Federation was not achieved easily, however, and by 1886 only Victoria among the denominational colleges was considering it. Even among Methodists, opposition had become so strong that when the issue came before the General Conference of the Methodist Church in that year, Burwash voted in solidarity with Nelles against the scheme. The conference none the less accepted by a narrow margin the proposed terms of federation, which involved moving the college from Cobourg to Toronto, and the Federation Act was subsequently passed in the legislature. Continuing opposition stayed the scheme, but after he succeeded Nelles as chancellor and president in November Burwash came out in its defence. A $230,000 bequest from the estate of William Gooderham in 1889, conditional on the relocation of Victoria to Toronto, allowed the proclamation in 1890 of the Federation Act. Opposition to federation abated at Victoria only after it moved to its new building in Toronto in 1892 [see William George Storm*] and when evidence began to appear of the new chancellor’s ability to continue tapping the resources of Methodist philanthropists. The heirs of Hart Almerrin Massey* helped fund a women’s residence, Annesley Hall, opened in 1903, and a men’s residence, Burwash Hall, completed in 1913.
Through his membership on the University of Toronto senate and in the Ontario Educational Association, Burwash exerted considerable influence on Ontario’s educational system. For example, he resisted efforts by institutions which had remained outside federation, such as Queen’s, to obtain government funding. In 1902 he was elected to the Royal Society of Canada, to which he contributed a number of papers, and in 1906 he became president of his section. He was a charter-member in 1899 of the Canadian Methodist Historical Society, a member of the United Empire Loyalist Association of Ontario, the Canadian Defence League, the Canadian Society of Authors, and the Evangelical Alliance, and a director of the Canadian Peace and Arbitration Society. Reflecting a growing interest in preserving the Methodist past, he headed a fund-raising drive in 1910 to restore the old chapel at Hay Bay [see William Losee*]. He spoke frequently on university federation and Methodism in central Canada, subjects which led to the publication of Egerton Ryerson in the “Makers of Canada” series (1903), The history of Victoria College, which appeared posthumously in 1927, and the first three chapters of The University of Toronto and its colleges, 1827–1906.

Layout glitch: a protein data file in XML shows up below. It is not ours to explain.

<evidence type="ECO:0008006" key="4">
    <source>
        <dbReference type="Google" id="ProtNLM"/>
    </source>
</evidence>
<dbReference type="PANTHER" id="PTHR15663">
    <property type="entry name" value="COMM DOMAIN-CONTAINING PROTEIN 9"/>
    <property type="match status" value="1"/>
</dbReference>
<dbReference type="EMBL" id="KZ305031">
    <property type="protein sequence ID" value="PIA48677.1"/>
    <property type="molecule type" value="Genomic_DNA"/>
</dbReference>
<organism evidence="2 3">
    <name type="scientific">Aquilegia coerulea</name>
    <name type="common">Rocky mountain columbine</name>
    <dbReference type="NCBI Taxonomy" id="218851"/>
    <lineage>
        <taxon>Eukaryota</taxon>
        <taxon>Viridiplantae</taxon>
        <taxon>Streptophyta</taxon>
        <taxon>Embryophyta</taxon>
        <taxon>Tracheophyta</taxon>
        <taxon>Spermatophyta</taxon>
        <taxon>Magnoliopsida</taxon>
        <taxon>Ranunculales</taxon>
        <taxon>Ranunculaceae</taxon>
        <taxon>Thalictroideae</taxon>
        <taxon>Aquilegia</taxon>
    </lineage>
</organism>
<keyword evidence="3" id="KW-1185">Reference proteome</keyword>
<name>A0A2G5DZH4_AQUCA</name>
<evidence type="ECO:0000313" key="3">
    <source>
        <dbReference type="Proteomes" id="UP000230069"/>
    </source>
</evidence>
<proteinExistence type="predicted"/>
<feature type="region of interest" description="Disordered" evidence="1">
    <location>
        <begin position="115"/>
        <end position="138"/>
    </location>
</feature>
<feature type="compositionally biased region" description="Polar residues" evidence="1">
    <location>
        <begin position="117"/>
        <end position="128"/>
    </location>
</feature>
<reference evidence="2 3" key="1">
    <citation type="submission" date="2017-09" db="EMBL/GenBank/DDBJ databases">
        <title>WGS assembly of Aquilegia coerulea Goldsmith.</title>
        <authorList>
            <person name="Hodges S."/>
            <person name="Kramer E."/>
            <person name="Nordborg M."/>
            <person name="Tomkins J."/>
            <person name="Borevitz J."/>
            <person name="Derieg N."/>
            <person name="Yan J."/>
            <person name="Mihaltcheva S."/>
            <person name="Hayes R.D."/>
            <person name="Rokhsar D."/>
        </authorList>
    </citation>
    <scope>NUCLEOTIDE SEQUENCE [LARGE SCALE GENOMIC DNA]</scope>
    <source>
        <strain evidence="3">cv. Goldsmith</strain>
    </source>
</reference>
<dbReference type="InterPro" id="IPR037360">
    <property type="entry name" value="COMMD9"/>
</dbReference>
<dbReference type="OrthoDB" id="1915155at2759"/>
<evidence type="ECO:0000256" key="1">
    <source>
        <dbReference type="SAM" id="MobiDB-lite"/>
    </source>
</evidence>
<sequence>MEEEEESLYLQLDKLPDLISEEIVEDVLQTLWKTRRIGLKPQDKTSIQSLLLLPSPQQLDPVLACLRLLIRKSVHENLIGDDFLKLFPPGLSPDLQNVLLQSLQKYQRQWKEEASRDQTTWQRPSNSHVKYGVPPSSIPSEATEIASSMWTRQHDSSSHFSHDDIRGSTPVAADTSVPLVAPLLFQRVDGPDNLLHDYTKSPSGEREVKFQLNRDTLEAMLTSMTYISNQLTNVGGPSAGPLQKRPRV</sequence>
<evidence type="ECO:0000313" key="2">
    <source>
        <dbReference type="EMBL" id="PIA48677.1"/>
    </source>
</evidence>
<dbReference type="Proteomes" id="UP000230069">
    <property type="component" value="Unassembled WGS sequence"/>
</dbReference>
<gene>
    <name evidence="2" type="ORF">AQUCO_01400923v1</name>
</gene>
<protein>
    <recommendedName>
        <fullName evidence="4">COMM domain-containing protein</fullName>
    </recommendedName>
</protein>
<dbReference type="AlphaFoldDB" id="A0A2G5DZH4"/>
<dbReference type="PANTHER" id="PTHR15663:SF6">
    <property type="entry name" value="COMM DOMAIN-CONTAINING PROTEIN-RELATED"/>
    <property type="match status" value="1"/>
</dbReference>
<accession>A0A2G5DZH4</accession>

In part because he was troubled by chronic fatigue and in part because of a heated disagreement with Victoria’s more progressive dean of women, Margaret Eleanor Theodora Addison*, over hours of curfew at the women’s residence, he retired as chancellor and president in 1913. He continued to teach church history at Victoria and practical theology at the Methodist National Training School, an institution for women entering missionary and social work. In addition, at the urging of graduates of Victoria in missions in the Orient, he and his wife made an extended tour in the spring of 1913 to Japan, where he attended two Methodist conferences, and delivered lectures at the Tokyo Imperial University and the Kwansei Gakum, a mission school near Kĩbe.
Having become increasingly disillusioned by perceived social and moral decline in Canada and by the impact of World War I, Burwash died on 30 March 1918 after a brief illness. His successor as chancellor and president, Richard Pinch Bowles, observed in a eulogy that “no man in Canadian Methodism has influenced and guided the thinking of the ministry of the church to so great an extent.”